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2nd May, 2019


It was a peaceful passage across to the Gulf of Riga, entering the Gulf at 0130 this morning, passing between the Estonian island of Saaremaa to the north and the Latvian mainland to the south. Once through the narrows, we set course SSE’ly towards Riga and the mouth of the river, the Daugava, which rises in the Valdai Hills, flows through Russia, Belarus and Latvia before spilling in to the Gulf of Riga.

Embarking the Pilot at 0645 we commenced our two hour upstream transit to the city of Riga. It was a rather overcast and damp morning, nonetheless the Guests enjoyed their Champagne breakfast as we made our way along the river. Somewhat commercial, but an interesting cross section of industry, residential and farmland to entertain or to provoke curiosity.

Simon, Staff Captain, parked this morning. With no ebb river tide to write home about, the approach was wide to allow for the on berth breeze. With the bow close on the quay and forward ropes out to hold position, the stern dropped in nicely onto the berth using the wind. All fast for 0900, the heavens opened, briefly. The rain normally occurs whilst we are out on the bridge wings driving the ship, but it was an ad hoc shower, sadly this time it was reserved for our Guests to go ashore. Thankfully the shower passed quickly.

A nice selection of Explore-ashore options were on offer here in Riga, and being parked in the town, it was only a short walk into the attractive City centre. As it was a bit cool and breezy I recommended ‘hot chocolate and Morgan’s’ rum; that always warms me through on a winter's day, as the Guests returned onboard.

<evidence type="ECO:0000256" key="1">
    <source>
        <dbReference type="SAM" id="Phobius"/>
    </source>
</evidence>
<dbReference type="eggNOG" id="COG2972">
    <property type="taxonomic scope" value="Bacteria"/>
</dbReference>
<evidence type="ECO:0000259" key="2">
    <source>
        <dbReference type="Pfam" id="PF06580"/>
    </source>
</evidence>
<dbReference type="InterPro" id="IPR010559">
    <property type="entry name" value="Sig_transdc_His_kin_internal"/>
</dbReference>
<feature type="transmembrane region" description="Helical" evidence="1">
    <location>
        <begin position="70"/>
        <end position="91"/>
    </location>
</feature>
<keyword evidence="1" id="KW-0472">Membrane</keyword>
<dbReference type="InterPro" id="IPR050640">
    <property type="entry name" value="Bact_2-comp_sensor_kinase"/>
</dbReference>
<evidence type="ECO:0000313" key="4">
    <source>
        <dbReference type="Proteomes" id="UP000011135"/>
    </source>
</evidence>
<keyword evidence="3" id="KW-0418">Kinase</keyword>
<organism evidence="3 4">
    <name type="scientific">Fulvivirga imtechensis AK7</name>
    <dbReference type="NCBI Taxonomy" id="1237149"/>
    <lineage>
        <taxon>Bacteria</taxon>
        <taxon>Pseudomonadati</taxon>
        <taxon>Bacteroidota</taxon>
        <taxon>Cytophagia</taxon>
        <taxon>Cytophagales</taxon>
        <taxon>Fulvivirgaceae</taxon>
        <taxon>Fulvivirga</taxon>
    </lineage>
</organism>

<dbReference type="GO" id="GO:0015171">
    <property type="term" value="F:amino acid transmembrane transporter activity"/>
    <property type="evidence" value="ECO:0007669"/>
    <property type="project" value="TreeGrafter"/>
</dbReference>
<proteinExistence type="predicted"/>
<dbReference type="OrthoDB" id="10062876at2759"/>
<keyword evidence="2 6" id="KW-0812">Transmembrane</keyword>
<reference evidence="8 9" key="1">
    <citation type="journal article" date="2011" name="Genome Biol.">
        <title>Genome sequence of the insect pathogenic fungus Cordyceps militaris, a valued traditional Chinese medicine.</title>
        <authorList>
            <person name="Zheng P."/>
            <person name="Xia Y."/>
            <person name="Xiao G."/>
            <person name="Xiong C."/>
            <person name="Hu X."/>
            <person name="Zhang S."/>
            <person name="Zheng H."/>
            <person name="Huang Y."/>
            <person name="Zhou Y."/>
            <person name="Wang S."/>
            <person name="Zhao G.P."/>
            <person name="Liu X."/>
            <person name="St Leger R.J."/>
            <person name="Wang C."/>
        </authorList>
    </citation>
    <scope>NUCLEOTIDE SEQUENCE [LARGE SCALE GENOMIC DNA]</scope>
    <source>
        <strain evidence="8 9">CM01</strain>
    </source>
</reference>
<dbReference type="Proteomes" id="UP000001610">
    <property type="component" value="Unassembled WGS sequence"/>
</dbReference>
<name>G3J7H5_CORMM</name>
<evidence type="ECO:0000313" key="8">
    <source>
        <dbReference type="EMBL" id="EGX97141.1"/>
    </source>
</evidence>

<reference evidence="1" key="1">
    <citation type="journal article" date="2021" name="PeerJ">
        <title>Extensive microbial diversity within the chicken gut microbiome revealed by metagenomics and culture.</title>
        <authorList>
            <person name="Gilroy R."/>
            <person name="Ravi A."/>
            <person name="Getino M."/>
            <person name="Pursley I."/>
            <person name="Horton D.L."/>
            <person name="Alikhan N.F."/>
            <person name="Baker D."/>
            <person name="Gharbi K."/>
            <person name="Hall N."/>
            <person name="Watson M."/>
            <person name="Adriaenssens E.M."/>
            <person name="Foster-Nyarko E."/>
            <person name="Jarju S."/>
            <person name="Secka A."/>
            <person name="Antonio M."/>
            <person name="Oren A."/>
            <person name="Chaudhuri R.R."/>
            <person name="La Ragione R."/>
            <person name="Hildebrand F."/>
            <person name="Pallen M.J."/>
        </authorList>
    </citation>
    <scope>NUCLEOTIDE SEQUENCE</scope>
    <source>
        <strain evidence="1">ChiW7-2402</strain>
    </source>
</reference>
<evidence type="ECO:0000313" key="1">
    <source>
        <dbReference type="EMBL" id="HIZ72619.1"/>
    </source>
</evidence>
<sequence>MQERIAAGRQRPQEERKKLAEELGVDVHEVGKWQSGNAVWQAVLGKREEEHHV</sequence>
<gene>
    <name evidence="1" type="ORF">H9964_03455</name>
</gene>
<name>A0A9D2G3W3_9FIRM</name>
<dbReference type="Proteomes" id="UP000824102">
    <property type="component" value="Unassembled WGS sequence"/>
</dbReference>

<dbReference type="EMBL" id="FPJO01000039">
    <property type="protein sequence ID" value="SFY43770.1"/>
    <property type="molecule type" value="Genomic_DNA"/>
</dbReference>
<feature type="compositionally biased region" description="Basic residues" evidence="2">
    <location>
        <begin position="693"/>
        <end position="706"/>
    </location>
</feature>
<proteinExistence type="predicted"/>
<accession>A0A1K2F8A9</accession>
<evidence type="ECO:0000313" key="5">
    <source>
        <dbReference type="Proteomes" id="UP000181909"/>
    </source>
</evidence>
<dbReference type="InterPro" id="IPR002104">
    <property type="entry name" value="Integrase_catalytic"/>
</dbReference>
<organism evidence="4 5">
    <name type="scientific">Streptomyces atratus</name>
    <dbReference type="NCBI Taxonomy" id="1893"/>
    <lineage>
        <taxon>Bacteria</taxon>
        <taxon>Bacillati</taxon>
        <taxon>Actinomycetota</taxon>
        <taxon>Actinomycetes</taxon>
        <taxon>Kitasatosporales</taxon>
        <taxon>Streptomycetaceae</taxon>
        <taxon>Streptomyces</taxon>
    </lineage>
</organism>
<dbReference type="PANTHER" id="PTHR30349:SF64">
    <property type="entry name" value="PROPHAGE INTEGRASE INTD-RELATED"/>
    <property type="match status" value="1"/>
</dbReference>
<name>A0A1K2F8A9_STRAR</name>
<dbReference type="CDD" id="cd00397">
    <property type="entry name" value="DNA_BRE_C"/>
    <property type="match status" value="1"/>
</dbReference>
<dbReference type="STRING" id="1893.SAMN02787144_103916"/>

With all Tours back onboard for 1745, I could have sailed. However, with the requirement to uplift potable water, I elected to stay until 2200. It would be a disaster if we had no drinking water and only wine to drink, or would it?

With the Pilot onboard at 2200, we lifted off the berth, swinging the stern across the river and pushing the bow down-steam, once pointed in the right direction, that’s always useful, we proceeded out of the river and toward the Gulf of Riga.

I handed the ’charge’ to Simon, Staff Captain at just before 2300. Simon had rested during the afternoon, so that I could rest after departure. I left the navigation bridge in the capable hands of Simon and the team and then prepared to study the back of my eyelids - it seems a long time ago, that 0530 call this morning.

Captain Stuart Horne

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